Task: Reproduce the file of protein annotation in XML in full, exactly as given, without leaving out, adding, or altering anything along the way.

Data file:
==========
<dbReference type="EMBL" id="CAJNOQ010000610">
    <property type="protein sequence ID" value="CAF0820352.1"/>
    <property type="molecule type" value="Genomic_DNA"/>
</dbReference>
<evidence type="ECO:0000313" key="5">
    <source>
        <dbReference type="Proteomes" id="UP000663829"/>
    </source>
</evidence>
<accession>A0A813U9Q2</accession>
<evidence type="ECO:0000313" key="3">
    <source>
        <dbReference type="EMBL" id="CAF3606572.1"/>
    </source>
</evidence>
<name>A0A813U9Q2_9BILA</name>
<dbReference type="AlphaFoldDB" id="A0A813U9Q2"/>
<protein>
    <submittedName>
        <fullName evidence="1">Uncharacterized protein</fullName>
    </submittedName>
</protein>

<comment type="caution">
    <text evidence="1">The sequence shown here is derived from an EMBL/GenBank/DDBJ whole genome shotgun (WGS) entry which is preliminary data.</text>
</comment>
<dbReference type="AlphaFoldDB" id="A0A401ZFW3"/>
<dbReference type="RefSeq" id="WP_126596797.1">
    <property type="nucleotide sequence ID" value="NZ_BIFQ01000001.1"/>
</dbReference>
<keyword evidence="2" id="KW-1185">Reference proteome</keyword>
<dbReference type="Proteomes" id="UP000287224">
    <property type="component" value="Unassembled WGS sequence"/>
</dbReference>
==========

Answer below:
<dbReference type="EMBL" id="CAJNOQ010000610">
    <property type="protein sequence ID" value="CAF0820352.1"/>
    <property type="molecule type" value="Genomic_DNA"/>
</dbReference>
<evidence type="ECO:0000313" key="5">
    <source>
        <dbReference type="Proteomes" id="UP000663829"/>
    </source>
</evidence>
<accession>A0A813U9Q2</accession>
<evidence type="ECO:0000313" key="3">
    <source>
        <dbReference type="EMBL" id="CAF3606572.1"/>
    </source>
</evidence>
<name>A0A813U9Q2_9BILA</name>
<dbReference type="AlphaFoldDB" id="A0A813U9Q2"/>
<protein>
    <submittedName>
        <fullName evidence="1">Uncharacterized protein</fullName>
    </submittedName>
</protein>

<comment type="caution">
    <text evidence="1">The sequence shown here is derived from an EMBL/GenBank/DDBJ whole genome shotgun (WGS) entry which is preliminary data.</text>
</comment>
<dbReference type="AlphaFoldDB" id="A0A401ZFW3"/>
<dbReference type="RefSeq" id="WP_126596797.1">
    <property type="nucleotide sequence ID" value="NZ_BIFQ01000001.1"/>
</dbReference>
<keyword evidence="2" id="KW-1185">Reference proteome</keyword>
<dbReference type="Proteomes" id="UP000287224">
    <property type="component" value="Unassembled WGS sequence"/>
</dbReference>